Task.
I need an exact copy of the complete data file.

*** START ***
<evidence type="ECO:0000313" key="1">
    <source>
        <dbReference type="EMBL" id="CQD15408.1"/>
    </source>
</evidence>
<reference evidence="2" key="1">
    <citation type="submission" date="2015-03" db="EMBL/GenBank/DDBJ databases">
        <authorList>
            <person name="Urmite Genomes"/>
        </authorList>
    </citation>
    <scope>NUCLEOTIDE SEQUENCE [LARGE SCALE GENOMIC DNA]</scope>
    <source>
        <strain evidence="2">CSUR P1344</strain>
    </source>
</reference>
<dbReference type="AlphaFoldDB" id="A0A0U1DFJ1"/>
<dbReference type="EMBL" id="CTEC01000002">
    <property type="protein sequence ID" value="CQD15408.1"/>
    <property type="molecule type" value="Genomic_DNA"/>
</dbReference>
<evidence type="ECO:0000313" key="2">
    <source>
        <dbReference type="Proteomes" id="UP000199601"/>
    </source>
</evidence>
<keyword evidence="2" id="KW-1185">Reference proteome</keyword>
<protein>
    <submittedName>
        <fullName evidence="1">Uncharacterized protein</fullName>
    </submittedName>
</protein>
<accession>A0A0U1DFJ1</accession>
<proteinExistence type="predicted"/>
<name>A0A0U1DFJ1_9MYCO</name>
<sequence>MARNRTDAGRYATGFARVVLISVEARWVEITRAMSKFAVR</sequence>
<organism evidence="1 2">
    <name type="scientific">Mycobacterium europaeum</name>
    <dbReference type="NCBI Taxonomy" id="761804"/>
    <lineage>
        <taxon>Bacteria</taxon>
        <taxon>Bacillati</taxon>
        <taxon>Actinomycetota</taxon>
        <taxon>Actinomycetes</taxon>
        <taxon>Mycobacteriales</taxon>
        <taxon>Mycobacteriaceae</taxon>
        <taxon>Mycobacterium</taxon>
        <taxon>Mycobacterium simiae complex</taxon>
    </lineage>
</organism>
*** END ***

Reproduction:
<evidence type="ECO:0000313" key="1">
    <source>
        <dbReference type="EMBL" id="CQD15408.1"/>
    </source>
</evidence>
<reference evidence="2" key="1">
    <citation type="submission" date="2015-03" db="EMBL/GenBank/DDBJ databases">
        <authorList>
            <person name="Urmite Genomes"/>
        </authorList>
    </citation>
    <scope>NUCLEOTIDE SEQUENCE [LARGE SCALE GENOMIC DNA]</scope>
    <source>
        <strain evidence="2">CSUR P1344</strain>
    </source>
</reference>
<dbReference type="AlphaFoldDB" id="A0A0U1DFJ1"/>
<dbReference type="EMBL" id="CTEC01000002">
    <property type="protein sequence ID" value="CQD15408.1"/>
    <property type="molecule type" value="Genomic_DNA"/>
</dbReference>
<evidence type="ECO:0000313" key="2">
    <source>
        <dbReference type="Proteomes" id="UP000199601"/>
    </source>
</evidence>
<keyword evidence="2" id="KW-1185">Reference proteome</keyword>
<protein>
    <submittedName>
        <fullName evidence="1">Uncharacterized protein</fullName>
    </submittedName>
</protein>
<accession>A0A0U1DFJ1</accession>
<proteinExistence type="predicted"/>
<name>A0A0U1DFJ1_9MYCO</name>
<sequence>MARNRTDAGRYATGFARVVLISVEARWVEITRAMSKFAVR</sequence>
<organism evidence="1 2">
    <name type="scientific">Mycobacterium europaeum</name>
    <dbReference type="NCBI Taxonomy" id="761804"/>
    <lineage>
        <taxon>Bacteria</taxon>
        <taxon>Bacillati</taxon>
        <taxon>Actinomycetota</taxon>
        <taxon>Actinomycetes</taxon>
        <taxon>Mycobacteriales</taxon>
        <taxon>Mycobacteriaceae</taxon>
        <taxon>Mycobacterium</taxon>
        <taxon>Mycobacterium simiae complex</taxon>
    </lineage>
</organism>